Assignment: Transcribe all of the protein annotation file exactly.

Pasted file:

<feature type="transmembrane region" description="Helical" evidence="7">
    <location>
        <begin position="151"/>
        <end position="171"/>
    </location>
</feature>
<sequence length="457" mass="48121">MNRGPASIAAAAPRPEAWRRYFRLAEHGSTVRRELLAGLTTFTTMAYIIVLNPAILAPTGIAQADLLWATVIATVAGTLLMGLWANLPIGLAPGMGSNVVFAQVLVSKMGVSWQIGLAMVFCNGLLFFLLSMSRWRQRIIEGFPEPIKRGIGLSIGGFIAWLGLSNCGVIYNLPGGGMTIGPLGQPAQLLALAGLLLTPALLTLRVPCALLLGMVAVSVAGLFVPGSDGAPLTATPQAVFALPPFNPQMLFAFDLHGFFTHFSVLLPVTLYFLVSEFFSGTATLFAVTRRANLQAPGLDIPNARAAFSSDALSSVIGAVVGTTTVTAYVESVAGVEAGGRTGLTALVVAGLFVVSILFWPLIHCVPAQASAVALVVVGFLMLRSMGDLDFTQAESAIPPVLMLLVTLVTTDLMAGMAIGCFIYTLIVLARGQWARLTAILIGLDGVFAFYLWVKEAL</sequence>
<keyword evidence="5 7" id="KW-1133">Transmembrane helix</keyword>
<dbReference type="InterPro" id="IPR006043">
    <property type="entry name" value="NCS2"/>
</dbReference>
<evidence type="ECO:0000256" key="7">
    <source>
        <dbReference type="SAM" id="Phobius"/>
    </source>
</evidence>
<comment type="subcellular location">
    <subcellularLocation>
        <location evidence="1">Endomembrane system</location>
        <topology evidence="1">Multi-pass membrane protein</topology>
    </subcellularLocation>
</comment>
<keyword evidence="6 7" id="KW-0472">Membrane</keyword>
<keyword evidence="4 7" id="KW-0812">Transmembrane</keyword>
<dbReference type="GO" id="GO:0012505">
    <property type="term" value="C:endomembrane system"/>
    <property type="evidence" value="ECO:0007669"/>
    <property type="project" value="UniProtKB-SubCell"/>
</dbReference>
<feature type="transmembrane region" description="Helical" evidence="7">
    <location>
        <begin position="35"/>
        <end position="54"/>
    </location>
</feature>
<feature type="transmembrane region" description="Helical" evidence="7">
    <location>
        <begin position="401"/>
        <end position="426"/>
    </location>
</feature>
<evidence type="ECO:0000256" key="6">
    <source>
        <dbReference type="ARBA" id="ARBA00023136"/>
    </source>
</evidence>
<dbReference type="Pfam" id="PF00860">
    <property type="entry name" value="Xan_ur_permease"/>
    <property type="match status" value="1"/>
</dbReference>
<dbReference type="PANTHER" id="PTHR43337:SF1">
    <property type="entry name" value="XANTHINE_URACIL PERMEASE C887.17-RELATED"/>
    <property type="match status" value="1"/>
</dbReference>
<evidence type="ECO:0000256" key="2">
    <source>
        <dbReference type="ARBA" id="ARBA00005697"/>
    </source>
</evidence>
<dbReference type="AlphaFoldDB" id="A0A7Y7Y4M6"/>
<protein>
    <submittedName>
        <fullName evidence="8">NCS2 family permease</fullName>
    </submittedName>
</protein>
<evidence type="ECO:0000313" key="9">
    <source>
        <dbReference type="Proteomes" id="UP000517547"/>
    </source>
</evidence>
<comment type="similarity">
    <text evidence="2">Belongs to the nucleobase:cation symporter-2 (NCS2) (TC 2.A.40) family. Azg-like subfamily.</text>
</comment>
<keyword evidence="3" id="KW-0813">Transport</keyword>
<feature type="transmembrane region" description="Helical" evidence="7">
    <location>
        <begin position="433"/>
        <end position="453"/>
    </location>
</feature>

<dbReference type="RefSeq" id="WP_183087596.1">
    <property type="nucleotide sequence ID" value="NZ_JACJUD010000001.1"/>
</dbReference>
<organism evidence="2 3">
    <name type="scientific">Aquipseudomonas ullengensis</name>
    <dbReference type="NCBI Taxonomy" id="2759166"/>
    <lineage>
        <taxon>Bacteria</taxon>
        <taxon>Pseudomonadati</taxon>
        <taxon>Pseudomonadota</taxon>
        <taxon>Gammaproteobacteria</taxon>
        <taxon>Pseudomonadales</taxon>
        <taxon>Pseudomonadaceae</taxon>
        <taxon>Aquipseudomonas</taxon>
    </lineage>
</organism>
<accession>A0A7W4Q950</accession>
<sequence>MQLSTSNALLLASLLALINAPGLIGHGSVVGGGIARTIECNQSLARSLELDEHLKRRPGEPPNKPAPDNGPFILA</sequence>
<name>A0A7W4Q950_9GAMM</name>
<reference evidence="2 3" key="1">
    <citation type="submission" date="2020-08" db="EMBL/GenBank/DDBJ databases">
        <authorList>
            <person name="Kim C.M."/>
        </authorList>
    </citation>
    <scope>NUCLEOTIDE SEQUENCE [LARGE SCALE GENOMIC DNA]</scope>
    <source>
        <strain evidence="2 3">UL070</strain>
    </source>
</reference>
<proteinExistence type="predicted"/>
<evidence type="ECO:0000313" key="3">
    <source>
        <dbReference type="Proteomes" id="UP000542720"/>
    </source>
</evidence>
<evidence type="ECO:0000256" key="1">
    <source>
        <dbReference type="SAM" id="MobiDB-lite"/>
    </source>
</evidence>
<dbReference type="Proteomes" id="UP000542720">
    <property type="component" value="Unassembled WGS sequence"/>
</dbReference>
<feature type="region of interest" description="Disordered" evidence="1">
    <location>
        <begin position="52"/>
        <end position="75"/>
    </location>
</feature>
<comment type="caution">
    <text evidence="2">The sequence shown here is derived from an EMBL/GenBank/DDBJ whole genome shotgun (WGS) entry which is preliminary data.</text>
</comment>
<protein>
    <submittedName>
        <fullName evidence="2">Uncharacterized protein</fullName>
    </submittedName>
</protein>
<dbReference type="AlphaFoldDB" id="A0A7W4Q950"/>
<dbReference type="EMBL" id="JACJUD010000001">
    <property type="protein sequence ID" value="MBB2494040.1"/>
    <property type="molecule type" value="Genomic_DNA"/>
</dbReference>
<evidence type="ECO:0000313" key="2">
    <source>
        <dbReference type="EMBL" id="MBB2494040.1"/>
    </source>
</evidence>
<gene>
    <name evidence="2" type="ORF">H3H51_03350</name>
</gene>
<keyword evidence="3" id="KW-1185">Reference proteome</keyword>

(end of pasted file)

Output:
<feature type="transmembrane region" description="Helical" evidence="7">
    <location>
        <begin position="151"/>
        <end position="171"/>
    </location>
</feature>
<sequence length="457" mass="48121">MNRGPASIAAAAPRPEAWRRYFRLAEHGSTVRRELLAGLTTFTTMAYIIVLNPAILAPTGIAQADLLWATVIATVAGTLLMGLWANLPIGLAPGMGSNVVFAQVLVSKMGVSWQIGLAMVFCNGLLFFLLSMSRWRQRIIEGFPEPIKRGIGLSIGGFIAWLGLSNCGVIYNLPGGGMTIGPLGQPAQLLALAGLLLTPALLTLRVPCALLLGMVAVSVAGLFVPGSDGAPLTATPQAVFALPPFNPQMLFAFDLHGFFTHFSVLLPVTLYFLVSEFFSGTATLFAVTRRANLQAPGLDIPNARAAFSSDALSSVIGAVVGTTTVTAYVESVAGVEAGGRTGLTALVVAGLFVVSILFWPLIHCVPAQASAVALVVVGFLMLRSMGDLDFTQAESAIPPVLMLLVTLVTTDLMAGMAIGCFIYTLIVLARGQWARLTAILIGLDGVFAFYLWVKEAL</sequence>
<keyword evidence="5 7" id="KW-1133">Transmembrane helix</keyword>
<dbReference type="InterPro" id="IPR006043">
    <property type="entry name" value="NCS2"/>
</dbReference>
<evidence type="ECO:0000256" key="7">
    <source>
        <dbReference type="SAM" id="Phobius"/>
    </source>
</evidence>
<comment type="subcellular location">
    <subcellularLocation>
        <location evidence="1">Endomembrane system</location>
        <topology evidence="1">Multi-pass membrane protein</topology>
    </subcellularLocation>
</comment>
<keyword evidence="6 7" id="KW-0472">Membrane</keyword>
<keyword evidence="4 7" id="KW-0812">Transmembrane</keyword>
<dbReference type="GO" id="GO:0012505">
    <property type="term" value="C:endomembrane system"/>
    <property type="evidence" value="ECO:0007669"/>
    <property type="project" value="UniProtKB-SubCell"/>
</dbReference>
<feature type="transmembrane region" description="Helical" evidence="7">
    <location>
        <begin position="35"/>
        <end position="54"/>
    </location>
</feature>
<feature type="transmembrane region" description="Helical" evidence="7">
    <location>
        <begin position="401"/>
        <end position="426"/>
    </location>
</feature>
<evidence type="ECO:0000256" key="6">
    <source>
        <dbReference type="ARBA" id="ARBA00023136"/>
    </source>
</evidence>
<dbReference type="Pfam" id="PF00860">
    <property type="entry name" value="Xan_ur_permease"/>
    <property type="match status" value="1"/>
</dbReference>
<dbReference type="PANTHER" id="PTHR43337:SF1">
    <property type="entry name" value="XANTHINE_URACIL PERMEASE C887.17-RELATED"/>
    <property type="match status" value="1"/>
</dbReference>
<evidence type="ECO:0000256" key="2">
    <source>
        <dbReference type="ARBA" id="ARBA00005697"/>
    </source>
</evidence>
<dbReference type="AlphaFoldDB" id="A0A7Y7Y4M6"/>
<protein>
    <submittedName>
        <fullName evidence="8">NCS2 family permease</fullName>
    </submittedName>
</protein>
<evidence type="ECO:0000313" key="9">
    <source>
        <dbReference type="Proteomes" id="UP000517547"/>
    </source>
</evidence>
<comment type="similarity">
    <text evidence="2">Belongs to the nucleobase:cation symporter-2 (NCS2) (TC 2.A.40) family. Azg-like subfamily.</text>
</comment>
<keyword evidence="3" id="KW-0813">Transport</keyword>
<feature type="transmembrane region" description="Helical" evidence="7">
    <location>
        <begin position="433"/>
        <end position="453"/>
    </location>
</feature>

<dbReference type="RefSeq" id="WP_183087596.1">
    <property type="nucleotide sequence ID" value="NZ_JACJUD010000001.1"/>
</dbReference>
<organism evidence="2 3">
    <name type="scientific">Aquipseudomonas ullengensis</name>
    <dbReference type="NCBI Taxonomy" id="2759166"/>
    <lineage>
        <taxon>Bacteria</taxon>
        <taxon>Pseudomonadati</taxon>
        <taxon>Pseudomonadota</taxon>
        <taxon>Gammaproteobacteria</taxon>
        <taxon>Pseudomonadales</taxon>
        <taxon>Pseudomonadaceae</taxon>
        <taxon>Aquipseudomonas</taxon>
    </lineage>
</organism>
<accession>A0A7W4Q950</accession>
<sequence>MQLSTSNALLLASLLALINAPGLIGHGSVVGGGIARTIECNQSLARSLELDEHLKRRPGEPPNKPAPDNGPFILA</sequence>
<name>A0A7W4Q950_9GAMM</name>
<reference evidence="2 3" key="1">
    <citation type="submission" date="2020-08" db="EMBL/GenBank/DDBJ databases">
        <authorList>
            <person name="Kim C.M."/>
        </authorList>
    </citation>
    <scope>NUCLEOTIDE SEQUENCE [LARGE SCALE GENOMIC DNA]</scope>
    <source>
        <strain evidence="2 3">UL070</strain>
    </source>
</reference>
<proteinExistence type="predicted"/>
<evidence type="ECO:0000313" key="3">
    <source>
        <dbReference type="Proteomes" id="UP000542720"/>
    </source>
</evidence>
<evidence type="ECO:0000256" key="1">
    <source>
        <dbReference type="SAM" id="MobiDB-lite"/>
    </source>
</evidence>
<dbReference type="Proteomes" id="UP000542720">
    <property type="component" value="Unassembled WGS sequence"/>
</dbReference>
<feature type="region of interest" description="Disordered" evidence="1">
    <location>
        <begin position="52"/>
        <end position="75"/>
    </location>
</feature>
<comment type="caution">
    <text evidence="2">The sequence shown here is derived from an EMBL/GenBank/DDBJ whole genome shotgun (WGS) entry which is preliminary data.</text>
</comment>
<protein>
    <submittedName>
        <fullName evidence="2">Uncharacterized protein</fullName>
    </submittedName>
</protein>
<dbReference type="AlphaFoldDB" id="A0A7W4Q950"/>
<dbReference type="EMBL" id="JACJUD010000001">
    <property type="protein sequence ID" value="MBB2494040.1"/>
    <property type="molecule type" value="Genomic_DNA"/>
</dbReference>
<evidence type="ECO:0000313" key="2">
    <source>
        <dbReference type="EMBL" id="MBB2494040.1"/>
    </source>
</evidence>
<gene>
    <name evidence="2" type="ORF">H3H51_03350</name>
</gene>
<keyword evidence="3" id="KW-1185">Reference proteome</keyword>